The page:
As you drive on, the nature of the road changes to narrow down to a small strip. There are steep drops and the forest becomes denser. Even at bright noon, the place is broodingly dark with green canopies blocking the sun out. The drive has touched the borders of Nilambur. Over to the mist-clad Kakkadampoyil, the less-known, little-explored hill station.
The drive here needs utmost care and concentration. In full view ahead are the steep “S” curve climbs and narrow strips. The perpetual thick fog blankets visibility and it’s impossible to spot vehicles from the opposite direction. The only physical sensations around are the sounds of the forest and rain which pours down. And of course, the swirls of mist, terrifying at times. Drive further up and you reach a vantage point from where you can look down to Kakkadampoyil, famously known as the Gavi of Malabar. The stillness of the forest is broken only by the sound of a roaring waterfall from somewhere near.
Drive further up and the sight that unfolds is majestic. Looming large is a mighty mountain, bald and barren, dotted with shrubs and covered with moss. Here’s another frame for a shutterbug. The waterfall thundering down the bald mountain defies description. It’s incredibly beautiful.
The roadside thattukada
Drive along and to arrive at a junction. They call it their city. These thattukadas are the lifeblood of Vendekkumpoyil locals. It’s their club, their home, their lifeline, where they share their thoughts, their hopes, and fears. These tiny shops are the only signs of life along miles and miles of land, forests and mountains.
The road here splits out. Take the turn left for Mukkam via Lower Kakkad and Kallippara. Turn right to enjoy the wild and unbridled beauty of the Kozippara waterfalls.
The ups and downs and steep drops disappear once you cross Vendekkumpoyil and go along Lower Kakkad. Small settlements come into view. Further on, stands a thattukada beside a running brook. Time for another recharge, perhaps. The aroma of vegetables, peas, and egg omelet is inviting. Recharge done, it’s onward to Mukkam.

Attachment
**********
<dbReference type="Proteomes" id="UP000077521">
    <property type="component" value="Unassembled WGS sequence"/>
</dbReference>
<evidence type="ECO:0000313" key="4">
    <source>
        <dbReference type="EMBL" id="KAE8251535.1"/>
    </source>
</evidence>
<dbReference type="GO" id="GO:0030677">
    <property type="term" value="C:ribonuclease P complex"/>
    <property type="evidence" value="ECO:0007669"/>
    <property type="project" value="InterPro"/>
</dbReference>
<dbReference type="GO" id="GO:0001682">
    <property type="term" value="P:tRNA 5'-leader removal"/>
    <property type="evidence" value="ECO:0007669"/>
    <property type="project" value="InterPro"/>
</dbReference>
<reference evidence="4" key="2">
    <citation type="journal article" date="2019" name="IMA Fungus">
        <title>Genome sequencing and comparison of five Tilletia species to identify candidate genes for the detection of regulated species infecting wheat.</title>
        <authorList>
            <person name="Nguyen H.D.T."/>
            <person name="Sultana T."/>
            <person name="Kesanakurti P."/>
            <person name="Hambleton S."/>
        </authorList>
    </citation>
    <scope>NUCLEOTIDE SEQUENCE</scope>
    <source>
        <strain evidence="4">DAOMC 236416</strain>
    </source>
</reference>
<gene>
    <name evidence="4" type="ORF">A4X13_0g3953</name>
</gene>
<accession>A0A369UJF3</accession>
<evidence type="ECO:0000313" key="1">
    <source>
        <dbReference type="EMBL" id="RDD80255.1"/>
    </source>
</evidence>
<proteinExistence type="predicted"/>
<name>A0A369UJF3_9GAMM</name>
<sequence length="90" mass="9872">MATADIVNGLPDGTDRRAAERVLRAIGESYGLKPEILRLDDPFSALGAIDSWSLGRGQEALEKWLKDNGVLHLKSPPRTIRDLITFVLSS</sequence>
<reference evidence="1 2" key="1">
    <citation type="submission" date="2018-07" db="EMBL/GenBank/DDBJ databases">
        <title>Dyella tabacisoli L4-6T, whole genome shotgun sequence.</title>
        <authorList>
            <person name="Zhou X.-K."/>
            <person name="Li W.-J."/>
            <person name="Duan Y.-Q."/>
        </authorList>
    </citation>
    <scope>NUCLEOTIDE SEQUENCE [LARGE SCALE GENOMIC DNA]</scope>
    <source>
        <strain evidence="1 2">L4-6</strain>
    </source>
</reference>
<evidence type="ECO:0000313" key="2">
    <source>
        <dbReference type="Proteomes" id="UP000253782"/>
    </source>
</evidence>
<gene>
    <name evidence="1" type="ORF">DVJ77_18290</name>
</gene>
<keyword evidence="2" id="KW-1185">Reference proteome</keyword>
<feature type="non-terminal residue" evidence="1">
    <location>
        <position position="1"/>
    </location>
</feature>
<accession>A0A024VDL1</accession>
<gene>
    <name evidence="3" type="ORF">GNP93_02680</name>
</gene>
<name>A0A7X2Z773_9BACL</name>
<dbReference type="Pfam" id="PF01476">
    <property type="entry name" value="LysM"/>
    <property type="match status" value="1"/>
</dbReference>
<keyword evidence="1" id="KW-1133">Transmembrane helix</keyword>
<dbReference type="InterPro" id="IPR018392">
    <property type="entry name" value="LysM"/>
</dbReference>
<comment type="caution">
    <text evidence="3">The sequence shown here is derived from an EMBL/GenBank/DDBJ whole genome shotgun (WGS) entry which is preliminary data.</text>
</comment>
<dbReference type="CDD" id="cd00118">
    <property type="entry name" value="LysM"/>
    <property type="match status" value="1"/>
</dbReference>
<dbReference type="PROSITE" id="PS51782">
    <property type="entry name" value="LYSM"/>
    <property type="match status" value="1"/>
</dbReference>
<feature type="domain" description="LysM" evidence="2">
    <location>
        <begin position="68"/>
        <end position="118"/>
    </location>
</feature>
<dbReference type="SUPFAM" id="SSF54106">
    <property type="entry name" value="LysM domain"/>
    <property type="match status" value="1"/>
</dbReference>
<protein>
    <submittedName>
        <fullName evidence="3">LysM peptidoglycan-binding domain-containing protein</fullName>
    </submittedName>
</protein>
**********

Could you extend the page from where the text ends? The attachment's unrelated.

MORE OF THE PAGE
The drive crosses Kallippara and Anayamkunnu. Ahead lies the Iruvazhinji Puzha, the river that swallowed Moideen. The drive has reached its destination, Mukkam, replete with tales of an immortal love… of star-crossed lovers Kanchanamala and Moideen. The monsoon drive is not without its romance as the rain comes pounding down from an angry sky.
Kuruvan Puzha is a tributary of the Chaliyar. Flowing down from Vellarimala, the river enjoys the feel of the innumerable waterfalls that come cascading down. Cutting across lush green rain forests, it’s the Mooleppadam bridge that straddles the river.
This is one of the major attractions of Nilambur. The fall, skimming down from a height of 300 ft is 15 km away from the town. Beautiful as it is, it’s not quite safe to go for a shower. The currents are too strong during monsoon.
The Canoli Plot in Nilambur is the world’s first man-made teak plantation. Listed among the World Heritage sites, it also goes by the name of Nilambur Teak Garden. Teak saplings were first planted on this 5.675 acre plot in 1846. A must-see spot, a trip to the garden is worth all the trouble.
For the best drive go along Nilambur (starting), to Akampadam, Mooleppadam, Vendekkumpoyil, Kakkadampoyil and Koodarinji to Mukkam, a distance of 45 km.
There are only small junctions all through the drive. There are no petrol stations on the way, which means, you must get full on fuel.
As for the weather, a fast drive is not recommended. The mists, the dark clouds and heavy rains may compel you to pull up for a while. And last, but not the least, watch out because the roads are too narrow in some strips, clearly signalling danger.